Born to celebrate life dreaming shamelessly, hoping foolishly, believing relentlessly…” This is the first sentence in Sai Prasad Vishwanathan’s resume. Get to know him better and it’s evident that Prasad lives by every word mentioned there.

Born with a congenital deformity which has left him wheelchair bound, this management student at the Indian School of Business (ISB), has never allowed his physical condition to limit his dreams. Not even when he decided to skydive from a height of 14,000 feet. “I wanted to do something special for my mother on her birthday. And I thought, why not skydiving to really make it large?” he says.

So, two years ago, he headed for the US, rented a plane for $300 and took the plunge. “The freefall lasted nine minutes,” recollects Prasad. And the experience? “There was no time to react to anything,” says Prasad, who did his MS in engineering from Wisconsin University and graduated from the Hyderabad-based Chaitanya Bharathi Institute of Technology (CBIT). He worked for Infosys before enrolling for the management module at ISB.

Prasad, who clearly spends most of his time with his laptop that’s worn out on the edges, is the founder member of Sahasra, a nonprofit organisation set up to provide scholarships to needy students. He, along with four other friends — Ajay (also from ISB), Sindhura, Prema Shruti and Vinay, students of CBIT — conducts seminars at colleges. The funds collected are used for students in need.

Prasad recollects the time after graduation when he had admission letters from top US universities for MS but no money. He didn’t have a scholarship then and his father,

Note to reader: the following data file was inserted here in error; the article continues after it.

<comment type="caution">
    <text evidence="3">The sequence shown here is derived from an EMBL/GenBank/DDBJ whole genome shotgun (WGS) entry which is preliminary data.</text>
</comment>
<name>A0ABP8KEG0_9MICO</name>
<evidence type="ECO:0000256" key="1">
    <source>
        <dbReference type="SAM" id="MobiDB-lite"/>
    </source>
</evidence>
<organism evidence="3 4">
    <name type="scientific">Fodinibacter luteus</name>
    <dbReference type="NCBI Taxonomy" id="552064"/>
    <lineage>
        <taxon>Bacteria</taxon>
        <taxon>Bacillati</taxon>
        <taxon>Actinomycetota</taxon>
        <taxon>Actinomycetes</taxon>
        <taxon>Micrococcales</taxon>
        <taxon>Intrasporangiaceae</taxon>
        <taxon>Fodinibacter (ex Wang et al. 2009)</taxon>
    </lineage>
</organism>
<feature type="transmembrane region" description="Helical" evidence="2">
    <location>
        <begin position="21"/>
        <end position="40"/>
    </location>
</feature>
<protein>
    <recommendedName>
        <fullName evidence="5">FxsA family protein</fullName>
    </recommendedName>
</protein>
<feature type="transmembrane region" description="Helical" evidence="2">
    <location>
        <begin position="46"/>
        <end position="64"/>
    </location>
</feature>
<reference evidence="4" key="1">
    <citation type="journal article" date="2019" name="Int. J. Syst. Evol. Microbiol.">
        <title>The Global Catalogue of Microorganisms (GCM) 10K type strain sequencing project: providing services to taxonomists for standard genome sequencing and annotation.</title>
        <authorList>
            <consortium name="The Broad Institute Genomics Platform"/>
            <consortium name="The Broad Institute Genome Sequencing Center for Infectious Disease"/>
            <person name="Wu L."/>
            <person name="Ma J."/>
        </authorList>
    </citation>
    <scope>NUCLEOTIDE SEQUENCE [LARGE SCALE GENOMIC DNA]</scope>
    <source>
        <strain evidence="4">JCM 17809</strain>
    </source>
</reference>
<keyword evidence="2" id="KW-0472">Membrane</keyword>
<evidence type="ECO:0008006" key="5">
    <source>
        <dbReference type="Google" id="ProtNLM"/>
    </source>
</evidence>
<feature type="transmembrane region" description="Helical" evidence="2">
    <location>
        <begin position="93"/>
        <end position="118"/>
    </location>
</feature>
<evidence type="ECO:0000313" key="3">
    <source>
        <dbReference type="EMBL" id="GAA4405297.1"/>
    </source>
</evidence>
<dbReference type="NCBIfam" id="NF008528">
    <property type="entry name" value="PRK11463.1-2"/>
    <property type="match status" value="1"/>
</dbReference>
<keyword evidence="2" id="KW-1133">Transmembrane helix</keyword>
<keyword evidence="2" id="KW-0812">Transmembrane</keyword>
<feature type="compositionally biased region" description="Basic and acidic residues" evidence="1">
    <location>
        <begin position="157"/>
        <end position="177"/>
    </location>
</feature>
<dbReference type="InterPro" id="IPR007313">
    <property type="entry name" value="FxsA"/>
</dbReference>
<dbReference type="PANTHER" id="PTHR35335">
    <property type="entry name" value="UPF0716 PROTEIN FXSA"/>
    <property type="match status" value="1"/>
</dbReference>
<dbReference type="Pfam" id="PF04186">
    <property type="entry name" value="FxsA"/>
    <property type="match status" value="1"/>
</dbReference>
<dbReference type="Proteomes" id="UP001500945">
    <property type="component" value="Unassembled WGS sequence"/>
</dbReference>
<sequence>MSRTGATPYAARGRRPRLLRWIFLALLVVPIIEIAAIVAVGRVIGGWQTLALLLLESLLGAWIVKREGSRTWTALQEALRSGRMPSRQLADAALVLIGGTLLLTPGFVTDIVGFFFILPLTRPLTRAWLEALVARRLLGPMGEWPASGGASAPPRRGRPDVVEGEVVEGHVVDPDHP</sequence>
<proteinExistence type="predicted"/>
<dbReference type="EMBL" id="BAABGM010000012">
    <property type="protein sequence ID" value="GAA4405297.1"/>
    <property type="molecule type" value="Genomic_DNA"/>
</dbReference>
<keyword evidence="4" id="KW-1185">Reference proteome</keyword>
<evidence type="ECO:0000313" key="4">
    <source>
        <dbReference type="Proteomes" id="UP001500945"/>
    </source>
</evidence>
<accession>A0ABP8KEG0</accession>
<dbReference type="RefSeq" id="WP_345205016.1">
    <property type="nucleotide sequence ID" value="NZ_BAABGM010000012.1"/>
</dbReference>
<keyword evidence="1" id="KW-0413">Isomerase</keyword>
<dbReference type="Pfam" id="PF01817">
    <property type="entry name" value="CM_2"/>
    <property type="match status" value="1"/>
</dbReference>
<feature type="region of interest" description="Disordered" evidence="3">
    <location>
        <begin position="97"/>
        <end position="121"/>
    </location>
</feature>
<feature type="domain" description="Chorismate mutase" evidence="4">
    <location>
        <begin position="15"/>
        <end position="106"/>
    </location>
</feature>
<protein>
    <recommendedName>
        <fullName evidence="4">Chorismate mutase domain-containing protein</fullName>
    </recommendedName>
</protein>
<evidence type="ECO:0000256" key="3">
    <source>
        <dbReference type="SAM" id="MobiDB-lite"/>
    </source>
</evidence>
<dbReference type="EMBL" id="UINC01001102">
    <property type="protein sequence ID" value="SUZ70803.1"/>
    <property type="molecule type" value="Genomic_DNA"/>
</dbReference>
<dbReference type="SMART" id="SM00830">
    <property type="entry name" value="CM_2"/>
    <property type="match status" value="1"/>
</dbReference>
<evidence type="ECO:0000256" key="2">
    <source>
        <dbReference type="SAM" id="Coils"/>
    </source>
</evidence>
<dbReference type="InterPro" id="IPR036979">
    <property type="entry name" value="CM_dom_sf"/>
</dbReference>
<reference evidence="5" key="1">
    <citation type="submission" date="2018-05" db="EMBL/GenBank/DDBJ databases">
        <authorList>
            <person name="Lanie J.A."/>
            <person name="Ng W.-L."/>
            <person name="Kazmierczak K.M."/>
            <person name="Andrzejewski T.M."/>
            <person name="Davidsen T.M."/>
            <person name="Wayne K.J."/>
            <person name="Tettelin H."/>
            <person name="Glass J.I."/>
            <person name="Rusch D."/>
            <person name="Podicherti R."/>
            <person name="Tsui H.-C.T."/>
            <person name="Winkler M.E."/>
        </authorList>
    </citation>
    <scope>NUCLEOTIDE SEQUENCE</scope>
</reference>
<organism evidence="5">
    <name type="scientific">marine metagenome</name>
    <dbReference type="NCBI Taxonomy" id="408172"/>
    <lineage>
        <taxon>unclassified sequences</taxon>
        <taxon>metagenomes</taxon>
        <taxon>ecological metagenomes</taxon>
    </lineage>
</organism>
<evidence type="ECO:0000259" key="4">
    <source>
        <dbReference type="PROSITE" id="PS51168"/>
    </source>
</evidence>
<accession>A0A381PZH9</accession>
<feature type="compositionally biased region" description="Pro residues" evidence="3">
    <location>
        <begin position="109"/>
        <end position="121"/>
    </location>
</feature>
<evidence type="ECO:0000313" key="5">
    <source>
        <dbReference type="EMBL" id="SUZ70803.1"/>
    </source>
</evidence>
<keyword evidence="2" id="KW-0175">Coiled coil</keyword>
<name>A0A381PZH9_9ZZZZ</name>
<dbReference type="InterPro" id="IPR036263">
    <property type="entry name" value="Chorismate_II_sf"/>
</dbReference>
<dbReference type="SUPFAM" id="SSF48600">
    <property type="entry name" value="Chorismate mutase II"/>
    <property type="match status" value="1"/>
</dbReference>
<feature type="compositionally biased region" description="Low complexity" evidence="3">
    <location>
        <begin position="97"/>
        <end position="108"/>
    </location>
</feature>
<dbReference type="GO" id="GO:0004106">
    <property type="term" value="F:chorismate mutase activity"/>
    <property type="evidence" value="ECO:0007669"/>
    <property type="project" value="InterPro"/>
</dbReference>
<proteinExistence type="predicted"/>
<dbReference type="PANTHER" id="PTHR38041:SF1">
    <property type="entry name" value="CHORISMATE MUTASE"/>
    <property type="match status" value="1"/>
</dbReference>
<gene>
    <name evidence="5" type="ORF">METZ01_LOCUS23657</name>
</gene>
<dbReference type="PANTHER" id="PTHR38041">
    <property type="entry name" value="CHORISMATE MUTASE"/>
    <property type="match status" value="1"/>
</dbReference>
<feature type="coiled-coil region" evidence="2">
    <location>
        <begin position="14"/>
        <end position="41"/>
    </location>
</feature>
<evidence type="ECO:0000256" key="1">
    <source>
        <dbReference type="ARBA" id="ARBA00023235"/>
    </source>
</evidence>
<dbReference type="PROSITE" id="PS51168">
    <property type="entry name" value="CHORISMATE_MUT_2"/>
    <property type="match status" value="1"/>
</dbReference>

S Vishwanthan’s, who was a Railways’ employee, earned less than Rs 3 lakh per annum. Prasad then decided to raise funds for his higher education by organising a seminar at a nominal fee in his college. “I was confident that students would support my effort as I had admission letters from universities and had also secured placement,” he recalls.

Now, the seminars that Sahasra conducts cover placement activity, GRE, GMAT and MS studies and more. The group collects Rs 100 from each participant and on an average, 300 students participate in each seminar. In the end, they manage to get about Rs 30,000 from each college. This is given to needy students, identified by the peer group, and the participants on the same day itself. The group has so far collected Rs 3 lakh and supported 25 students. This would be scaled up with more colleges allowing them to organise the talks, says Prasad who plans to make these seminars an annual affair in each college for the new batch. ISB is also guiding Sahasra in refining this business model to reach out to more students.

Only last week, Prasad received the Helen Keller-Role Model Person of the year award for 2010 from the National Centre for Promotion of Employment for Disabled People. He is also the recipient of CavinKare Ability Mastery Award for Excellence in 2009.

Prasad says he rejected admission to an IIT because it offered him a seat on the basis of his physical condition and not on merit. Sympathy does not help the disabled, opportunities do,” he says.

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